Learning

Children with disabilities can learn…and the pandemic should be no barrier!

The COVID-19 crisis offers an opportunity to re-imagine education systems, reduce inequity, and create better learning opportunities for all, during and beyond crisis. We should build on lessons learnt and ramp-up successful initiatives.

Photo credit: Humanity & Inclusion

Khursaid, who lives in Nepal, is in the 4th grade. He can only see when using glasses and has been using them since he was two. During the lockdown, his glasses broke, and ever since he has had difficulty in performing everyday activities, particularly in doing school work. He has no access to internet and his mother just has a simple phone which is not suitable for distance learning.

His father lost his job, which has affected the household’s income. Currently, it is difficult to see how Khursaid will be able to remain in school without financial support to cover other school costs. His family may also need him to help earn an income, which is currently their biggest priority.

Testimony collected by Humanity & Inclusion in Nepal, as part of the Assessment of education provision for children with disabilities during COVID-19, 2020.

Challenging times for children with disabilities

At the peak of the pandemic, according to UNESCO, 1.6 billion children were out of school. Already before the COVID-19 outbreak, one in five children and young people were excluded from education, children with disabilities being 2.5 times more likely to have never been in school than their peers without disabilities.

While school closures represented a challenging situation for all learners, children with disabilities found it particularly difficult to stay connected and continue learning. A survey conducted by Save the Children showed that during the pandemic 90% of the caregivers of children and young people with disabilities reported encountering obstacles to learning.

Children with disabilities are more affected by the digital gap. Internet connection, computers, and other devices are often not available in their households, as many of them are confronted with financial constraints and limited access to resources. We supported Pinda, below, a young girl with visual impairments in Mali, access classes broadcast on the radio by providing her with a solar radio.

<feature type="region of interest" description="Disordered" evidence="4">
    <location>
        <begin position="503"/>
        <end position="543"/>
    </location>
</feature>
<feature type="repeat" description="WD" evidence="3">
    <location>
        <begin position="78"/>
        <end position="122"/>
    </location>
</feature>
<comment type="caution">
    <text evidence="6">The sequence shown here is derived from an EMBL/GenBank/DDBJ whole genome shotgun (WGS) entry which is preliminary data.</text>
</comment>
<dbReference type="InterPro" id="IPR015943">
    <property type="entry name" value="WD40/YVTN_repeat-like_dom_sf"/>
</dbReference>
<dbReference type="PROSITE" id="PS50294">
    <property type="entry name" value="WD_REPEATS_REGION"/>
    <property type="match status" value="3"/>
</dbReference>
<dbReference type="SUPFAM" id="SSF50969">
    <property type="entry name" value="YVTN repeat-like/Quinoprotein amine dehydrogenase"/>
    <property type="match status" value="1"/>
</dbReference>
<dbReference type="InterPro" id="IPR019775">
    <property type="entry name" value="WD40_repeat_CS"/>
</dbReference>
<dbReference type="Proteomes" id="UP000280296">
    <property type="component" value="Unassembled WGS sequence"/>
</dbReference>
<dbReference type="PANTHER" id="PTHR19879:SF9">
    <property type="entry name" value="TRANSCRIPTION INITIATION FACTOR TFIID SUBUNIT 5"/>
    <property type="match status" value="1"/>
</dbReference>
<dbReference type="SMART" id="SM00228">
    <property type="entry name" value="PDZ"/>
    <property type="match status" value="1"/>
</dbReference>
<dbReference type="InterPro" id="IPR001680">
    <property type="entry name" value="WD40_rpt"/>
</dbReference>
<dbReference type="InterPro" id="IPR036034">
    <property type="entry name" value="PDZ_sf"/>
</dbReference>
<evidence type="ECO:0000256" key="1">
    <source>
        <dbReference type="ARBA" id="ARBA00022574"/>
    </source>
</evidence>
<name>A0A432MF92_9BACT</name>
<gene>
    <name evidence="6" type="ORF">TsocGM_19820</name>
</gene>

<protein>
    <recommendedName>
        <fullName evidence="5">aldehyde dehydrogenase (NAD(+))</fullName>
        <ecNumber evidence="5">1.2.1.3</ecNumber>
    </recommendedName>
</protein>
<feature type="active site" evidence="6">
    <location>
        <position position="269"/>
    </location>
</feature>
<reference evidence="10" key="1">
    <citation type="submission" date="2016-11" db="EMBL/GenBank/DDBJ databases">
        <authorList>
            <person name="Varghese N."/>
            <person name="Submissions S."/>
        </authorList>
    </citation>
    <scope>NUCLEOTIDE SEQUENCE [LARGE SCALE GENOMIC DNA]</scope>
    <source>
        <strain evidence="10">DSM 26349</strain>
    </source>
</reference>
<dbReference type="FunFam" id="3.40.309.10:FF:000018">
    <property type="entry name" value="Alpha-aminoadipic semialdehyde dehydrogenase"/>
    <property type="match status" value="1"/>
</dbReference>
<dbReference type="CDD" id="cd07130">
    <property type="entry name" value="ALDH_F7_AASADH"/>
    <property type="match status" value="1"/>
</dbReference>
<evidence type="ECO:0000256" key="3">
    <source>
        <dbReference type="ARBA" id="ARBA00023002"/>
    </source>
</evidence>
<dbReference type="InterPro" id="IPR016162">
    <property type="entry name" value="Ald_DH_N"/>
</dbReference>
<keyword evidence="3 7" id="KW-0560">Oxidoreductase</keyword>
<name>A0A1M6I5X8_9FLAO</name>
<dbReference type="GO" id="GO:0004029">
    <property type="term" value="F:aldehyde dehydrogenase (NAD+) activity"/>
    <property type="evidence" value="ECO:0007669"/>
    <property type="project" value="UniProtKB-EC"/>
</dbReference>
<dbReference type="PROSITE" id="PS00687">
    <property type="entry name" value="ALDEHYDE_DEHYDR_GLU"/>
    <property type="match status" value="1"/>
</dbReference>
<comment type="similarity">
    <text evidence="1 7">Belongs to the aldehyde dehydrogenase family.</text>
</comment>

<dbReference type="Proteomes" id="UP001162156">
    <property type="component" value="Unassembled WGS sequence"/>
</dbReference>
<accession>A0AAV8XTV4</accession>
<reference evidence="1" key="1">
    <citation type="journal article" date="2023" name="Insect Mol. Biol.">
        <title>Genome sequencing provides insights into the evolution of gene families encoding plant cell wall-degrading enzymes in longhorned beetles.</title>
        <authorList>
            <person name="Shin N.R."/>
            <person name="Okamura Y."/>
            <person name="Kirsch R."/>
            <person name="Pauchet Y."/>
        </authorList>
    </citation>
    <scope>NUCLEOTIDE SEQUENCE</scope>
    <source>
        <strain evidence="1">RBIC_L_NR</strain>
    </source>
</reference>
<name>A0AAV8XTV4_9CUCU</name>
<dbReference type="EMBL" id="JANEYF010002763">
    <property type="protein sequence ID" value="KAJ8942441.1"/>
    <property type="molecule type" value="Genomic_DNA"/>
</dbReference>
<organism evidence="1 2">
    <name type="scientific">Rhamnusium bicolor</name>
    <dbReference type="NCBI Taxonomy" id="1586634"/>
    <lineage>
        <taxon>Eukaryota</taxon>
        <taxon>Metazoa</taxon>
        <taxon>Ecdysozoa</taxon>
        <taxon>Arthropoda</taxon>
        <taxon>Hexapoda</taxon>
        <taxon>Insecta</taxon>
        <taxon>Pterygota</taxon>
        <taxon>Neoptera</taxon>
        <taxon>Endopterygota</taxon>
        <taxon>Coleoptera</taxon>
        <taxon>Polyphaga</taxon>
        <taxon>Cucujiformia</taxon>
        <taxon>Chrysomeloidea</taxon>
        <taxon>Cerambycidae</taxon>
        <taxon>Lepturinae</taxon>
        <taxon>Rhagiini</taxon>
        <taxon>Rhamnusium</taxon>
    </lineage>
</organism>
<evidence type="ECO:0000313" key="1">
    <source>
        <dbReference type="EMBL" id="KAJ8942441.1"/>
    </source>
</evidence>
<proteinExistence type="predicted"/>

Photo credit: Humanity & Inclusion

For many children, the tools are not adapted to their needs. For example, classes via radio were not accessible for children with hearing impairments; and pedagogical materials to study from home are often not appropriately tailored for children with intellectual disabilities.

Lockdowns entailed disruption not only in the learning, but also in the provision of a number of services, such as health care, rehabilitation and assistive technology, psychosocial support, nutrition, etc. We learnt that Khursaid was not able to attend his regular eye check-ups and have his glasses repaired, for instance. When these services are made available in schools, they are more likely to be taken up and benefit all children, in particular children with disabilities.

As schools reopen and we keep hearing words of hope about the “new normal”, many children will not to be able to return to school. Increased financial hardship resulting from the pandemic may lead to many children, in particular children with disabilities who often live in relatively poorer families, dropping out of school or not returning when they reopen. If robust actions are not undertaken, pre-existing barriers – exacerbated by the COVID-19 crisis – will continue to hinder access to and progress in education for children with disabilities. 

Ensuring continuity of learning and adequate support

In response to the COVID-19 outbreak, Humanity & Inclusion and its partners have adapted their inclusive education projects to support the continuation of learning for children with disabilities keeping the four following priorities front of mind:  

  • Adapted learning arrangements: In Nepal, we developed inclusive and accessible distance-learning materials supported by the government, which were then shared with community volunteers, in charge of providing support to students in remote areas. In addition, the government’s Radio Schooling Program was supported in Banke district, to be more inclusive and accessible.
  • Connected learners: In Nepal, the accessibility and availability of existing assets for distance learning were assessed. Furthermore, learning materials in braille format and with sign language pictures were produced and disseminated to learners who use these formats.
  • Trained and supported teachers: In Kenya, school personnel were given the necessary information about COVID-19 prevention measures, and teachers were trained in basic sign language, in order to better support learners with hearing impairments, at home and school.
  • All children’s needs addressed: In Kenya, the staff assessed children’s’ educational, health, protection and psycho-social needs, and referred children to relevant services, when necessary. In Nepal, an online SMS tracking system was put in place for safeguarding against violence and health concerns of children and youths with disabilities.

Sahajan, a 14 year old girl who has a hearing impairment and uses sign language, appreciates the support provided by the community volunteer who is assigned to her:

She showed me a video developed in sign language, explained me the process of hand washing and how we can be safe during the COVID-19 pandemic. She also comes to visit me at my house, when locked down measures are not too strict’.

Humanity & Inclusion, Nepal

The COVID-19 crisis offers an opportunity to re-imagine education systems, reduce inequity, and create better learning opportunities for all, during and beyond crisis. We should build on lessons learnt and ramp-up successful initiatives.

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